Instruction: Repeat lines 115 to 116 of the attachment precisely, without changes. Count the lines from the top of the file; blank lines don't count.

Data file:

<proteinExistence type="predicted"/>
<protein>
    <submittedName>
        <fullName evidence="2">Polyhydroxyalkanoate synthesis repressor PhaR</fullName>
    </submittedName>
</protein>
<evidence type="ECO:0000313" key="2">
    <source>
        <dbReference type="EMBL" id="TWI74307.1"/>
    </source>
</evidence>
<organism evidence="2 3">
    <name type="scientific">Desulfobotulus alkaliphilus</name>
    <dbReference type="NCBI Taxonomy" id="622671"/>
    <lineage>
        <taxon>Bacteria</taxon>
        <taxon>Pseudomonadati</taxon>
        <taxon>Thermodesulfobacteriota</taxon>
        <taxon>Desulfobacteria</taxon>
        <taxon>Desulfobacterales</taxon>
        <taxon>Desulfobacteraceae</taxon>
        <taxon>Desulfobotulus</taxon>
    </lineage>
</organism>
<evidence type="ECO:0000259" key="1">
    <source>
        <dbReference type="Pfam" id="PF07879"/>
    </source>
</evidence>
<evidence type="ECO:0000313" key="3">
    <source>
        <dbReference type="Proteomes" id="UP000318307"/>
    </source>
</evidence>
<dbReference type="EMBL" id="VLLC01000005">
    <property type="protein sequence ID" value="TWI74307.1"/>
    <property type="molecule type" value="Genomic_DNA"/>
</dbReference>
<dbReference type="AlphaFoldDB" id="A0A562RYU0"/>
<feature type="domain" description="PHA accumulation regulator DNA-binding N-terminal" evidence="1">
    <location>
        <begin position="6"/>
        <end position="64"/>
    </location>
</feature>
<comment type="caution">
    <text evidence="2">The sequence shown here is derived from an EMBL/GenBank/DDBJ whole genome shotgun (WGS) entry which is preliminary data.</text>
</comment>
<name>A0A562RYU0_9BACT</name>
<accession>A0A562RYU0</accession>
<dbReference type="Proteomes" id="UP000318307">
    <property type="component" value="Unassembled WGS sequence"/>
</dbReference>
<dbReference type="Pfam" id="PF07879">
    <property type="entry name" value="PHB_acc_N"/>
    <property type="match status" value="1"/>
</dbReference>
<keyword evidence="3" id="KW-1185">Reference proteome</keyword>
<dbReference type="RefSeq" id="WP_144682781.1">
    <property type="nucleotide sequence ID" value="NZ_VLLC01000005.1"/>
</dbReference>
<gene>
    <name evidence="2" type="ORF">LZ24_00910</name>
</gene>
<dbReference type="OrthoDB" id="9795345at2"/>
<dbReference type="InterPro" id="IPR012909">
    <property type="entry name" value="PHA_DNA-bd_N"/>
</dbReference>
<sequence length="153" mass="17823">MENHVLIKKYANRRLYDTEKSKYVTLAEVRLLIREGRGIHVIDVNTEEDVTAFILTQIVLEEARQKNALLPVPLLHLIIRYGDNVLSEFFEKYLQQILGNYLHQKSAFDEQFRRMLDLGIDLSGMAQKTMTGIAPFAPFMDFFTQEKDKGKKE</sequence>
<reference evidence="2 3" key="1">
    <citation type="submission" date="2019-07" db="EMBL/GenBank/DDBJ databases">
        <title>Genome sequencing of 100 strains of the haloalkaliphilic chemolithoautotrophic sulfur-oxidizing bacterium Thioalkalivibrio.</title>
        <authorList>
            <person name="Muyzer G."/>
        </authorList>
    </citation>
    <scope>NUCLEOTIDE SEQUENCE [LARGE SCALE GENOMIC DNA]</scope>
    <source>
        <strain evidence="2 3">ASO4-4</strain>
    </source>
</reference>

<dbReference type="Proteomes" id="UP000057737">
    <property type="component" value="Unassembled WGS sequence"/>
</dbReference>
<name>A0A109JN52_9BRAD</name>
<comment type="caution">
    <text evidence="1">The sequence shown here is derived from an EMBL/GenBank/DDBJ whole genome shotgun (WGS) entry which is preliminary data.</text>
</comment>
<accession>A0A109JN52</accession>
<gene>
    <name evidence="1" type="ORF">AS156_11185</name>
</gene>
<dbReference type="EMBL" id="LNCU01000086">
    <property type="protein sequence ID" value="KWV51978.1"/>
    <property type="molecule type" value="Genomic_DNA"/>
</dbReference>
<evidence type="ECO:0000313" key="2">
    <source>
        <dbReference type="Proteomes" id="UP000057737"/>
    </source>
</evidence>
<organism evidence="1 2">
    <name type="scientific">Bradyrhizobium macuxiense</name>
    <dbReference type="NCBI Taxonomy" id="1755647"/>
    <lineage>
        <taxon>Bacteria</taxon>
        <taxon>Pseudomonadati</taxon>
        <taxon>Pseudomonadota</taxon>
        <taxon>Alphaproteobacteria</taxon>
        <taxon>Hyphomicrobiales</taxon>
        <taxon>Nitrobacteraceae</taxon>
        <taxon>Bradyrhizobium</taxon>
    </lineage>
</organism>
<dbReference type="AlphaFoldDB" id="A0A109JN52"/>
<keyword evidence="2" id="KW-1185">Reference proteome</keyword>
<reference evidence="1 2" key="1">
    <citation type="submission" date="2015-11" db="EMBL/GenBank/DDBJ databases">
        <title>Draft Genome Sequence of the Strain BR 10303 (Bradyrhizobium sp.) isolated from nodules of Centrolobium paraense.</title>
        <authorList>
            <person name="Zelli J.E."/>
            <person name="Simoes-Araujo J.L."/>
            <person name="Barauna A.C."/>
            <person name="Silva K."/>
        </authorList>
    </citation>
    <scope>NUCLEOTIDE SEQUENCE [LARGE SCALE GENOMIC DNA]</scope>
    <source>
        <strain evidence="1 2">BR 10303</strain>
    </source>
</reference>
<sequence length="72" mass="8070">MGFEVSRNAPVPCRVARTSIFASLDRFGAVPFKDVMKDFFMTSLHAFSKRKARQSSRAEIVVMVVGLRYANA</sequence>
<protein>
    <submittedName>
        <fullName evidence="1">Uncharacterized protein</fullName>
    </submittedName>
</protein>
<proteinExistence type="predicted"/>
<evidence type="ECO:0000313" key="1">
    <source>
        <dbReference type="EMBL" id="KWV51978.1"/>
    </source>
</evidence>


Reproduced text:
<dbReference type="AlphaFoldDB" id="A0A109JN52"/>
<keyword evidence="2" id="KW-1185">Reference proteome</keyword>